Walking into the Quays Theatre to the background blaring of generic rock music and the shouts of a drunken man somewhere in the second tier of seating, I knew my night was going to go one of two ways.

Tom Stade, of Live at the Apollo fame, recently completed a run at the Edinburgh Festival Fringe and is now embarking on a UK tour, with no signs of slowing down. The exuberant comedian, with his loud, distinctively hoarse voice, rushes onstage like a rock-star celebrating being released from rehab, to rapturous cheers from the crowd. This impression was only heightened at the end of his set, when a couple of men in the front row jumped up to shake his hand and as Stade leaned forwards I half expected him to try a stage dive: and, to be honest, he might have been able to pull it off

The jokes were cleverly ingratiating and, at first, misleadingly predictable and mild (I mean, who hasn’t felt like smashing someone’s face in with a hammer while trying to put up a tent?).
 However, once Stade got into his stride, laughs began to come thick and fast, with comments on immigration nicely covered by the comedian’s own Canadian roots, and a hilarious societal commentary underneath the safely traditional, well-known Cash in the Attic. I laughed a lot, which is of course the whole point of seeing stand-up, and the only moment I felt uncomfortable was when a woman in the audience made a strange comment, which Stade managed to quickly turn into laughter again.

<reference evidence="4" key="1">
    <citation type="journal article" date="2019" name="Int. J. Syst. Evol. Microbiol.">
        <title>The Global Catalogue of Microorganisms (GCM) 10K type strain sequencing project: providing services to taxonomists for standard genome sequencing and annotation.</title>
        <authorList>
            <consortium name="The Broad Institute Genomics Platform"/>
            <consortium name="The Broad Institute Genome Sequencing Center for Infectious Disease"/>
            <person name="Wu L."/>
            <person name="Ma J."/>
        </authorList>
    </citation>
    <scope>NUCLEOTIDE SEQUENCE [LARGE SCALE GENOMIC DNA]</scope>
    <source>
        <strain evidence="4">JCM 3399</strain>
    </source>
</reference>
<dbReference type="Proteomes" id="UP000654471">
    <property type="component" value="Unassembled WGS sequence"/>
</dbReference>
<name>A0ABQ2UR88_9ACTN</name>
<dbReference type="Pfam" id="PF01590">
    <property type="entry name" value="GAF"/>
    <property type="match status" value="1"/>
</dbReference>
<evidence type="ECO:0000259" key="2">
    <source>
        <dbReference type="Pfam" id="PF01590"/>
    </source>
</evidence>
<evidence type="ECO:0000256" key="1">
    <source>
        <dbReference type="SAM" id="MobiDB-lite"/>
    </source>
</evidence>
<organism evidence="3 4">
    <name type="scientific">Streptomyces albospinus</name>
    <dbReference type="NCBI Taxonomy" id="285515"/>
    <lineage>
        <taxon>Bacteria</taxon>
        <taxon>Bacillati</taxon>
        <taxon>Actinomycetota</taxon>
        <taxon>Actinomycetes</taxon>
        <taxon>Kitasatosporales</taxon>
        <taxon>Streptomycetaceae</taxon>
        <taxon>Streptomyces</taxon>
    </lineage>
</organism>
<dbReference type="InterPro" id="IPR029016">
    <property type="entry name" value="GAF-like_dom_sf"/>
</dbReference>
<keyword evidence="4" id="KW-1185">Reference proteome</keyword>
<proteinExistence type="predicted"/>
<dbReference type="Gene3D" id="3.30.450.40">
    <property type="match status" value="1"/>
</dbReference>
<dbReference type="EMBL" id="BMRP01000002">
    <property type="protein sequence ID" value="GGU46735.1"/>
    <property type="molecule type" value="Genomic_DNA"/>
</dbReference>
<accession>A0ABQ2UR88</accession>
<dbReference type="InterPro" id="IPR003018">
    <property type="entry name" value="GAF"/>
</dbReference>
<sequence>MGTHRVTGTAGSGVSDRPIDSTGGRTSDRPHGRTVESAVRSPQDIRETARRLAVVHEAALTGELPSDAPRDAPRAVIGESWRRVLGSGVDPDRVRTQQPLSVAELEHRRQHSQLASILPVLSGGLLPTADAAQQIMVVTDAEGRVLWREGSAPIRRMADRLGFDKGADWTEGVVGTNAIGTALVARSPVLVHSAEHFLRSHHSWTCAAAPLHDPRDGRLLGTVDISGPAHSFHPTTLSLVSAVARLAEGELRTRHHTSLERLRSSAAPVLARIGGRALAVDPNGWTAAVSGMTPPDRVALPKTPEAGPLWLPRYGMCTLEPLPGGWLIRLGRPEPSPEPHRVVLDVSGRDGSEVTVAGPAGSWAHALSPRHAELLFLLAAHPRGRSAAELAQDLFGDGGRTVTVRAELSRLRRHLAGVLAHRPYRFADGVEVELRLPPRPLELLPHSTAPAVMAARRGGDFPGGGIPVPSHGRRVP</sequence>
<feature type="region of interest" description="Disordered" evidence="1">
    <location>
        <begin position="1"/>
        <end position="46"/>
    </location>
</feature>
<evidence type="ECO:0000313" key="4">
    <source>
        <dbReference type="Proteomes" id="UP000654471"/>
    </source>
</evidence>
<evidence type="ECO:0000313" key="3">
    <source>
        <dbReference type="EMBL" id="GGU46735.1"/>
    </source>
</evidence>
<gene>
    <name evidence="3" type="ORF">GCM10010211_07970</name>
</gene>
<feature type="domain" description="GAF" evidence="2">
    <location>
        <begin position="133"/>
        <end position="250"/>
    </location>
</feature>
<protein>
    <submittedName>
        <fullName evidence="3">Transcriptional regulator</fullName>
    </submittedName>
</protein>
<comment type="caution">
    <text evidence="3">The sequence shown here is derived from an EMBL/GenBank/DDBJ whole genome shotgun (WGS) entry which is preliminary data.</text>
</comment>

I can’t possibly finish this up without mentioning the support act, however. Gareth Waugh, a perfect choice as his set complemented Stade’s wonderfully, was a very positive start to the evening. The younger, Edinburgh-based comedian is the currently fashionable mix of sweet, self-deprecating and playfully pathetic, but still with moments of sharpness and edge. He dealt with the (I have to say, fairly useless and bland, in the end) drunken heckler wonderfully, and although I would suggest that he try to develop a more distinctive comedic voice to help him stand out in quite a crowded market, he was very entertaining. I will definitely be following this comedian as he goes on to, I’m sure, more great things.

Overall, the show was good. It didn’t change my life, it wasn’t mind-blowing, but it was fun, solid, enjoyable comedy. If you’re looking for a decent evening with guaranteed chuckles, I would certainly recommend both of these comedians.

Reviewed: 29th January 2016

Reviewer: Hannah Torbitt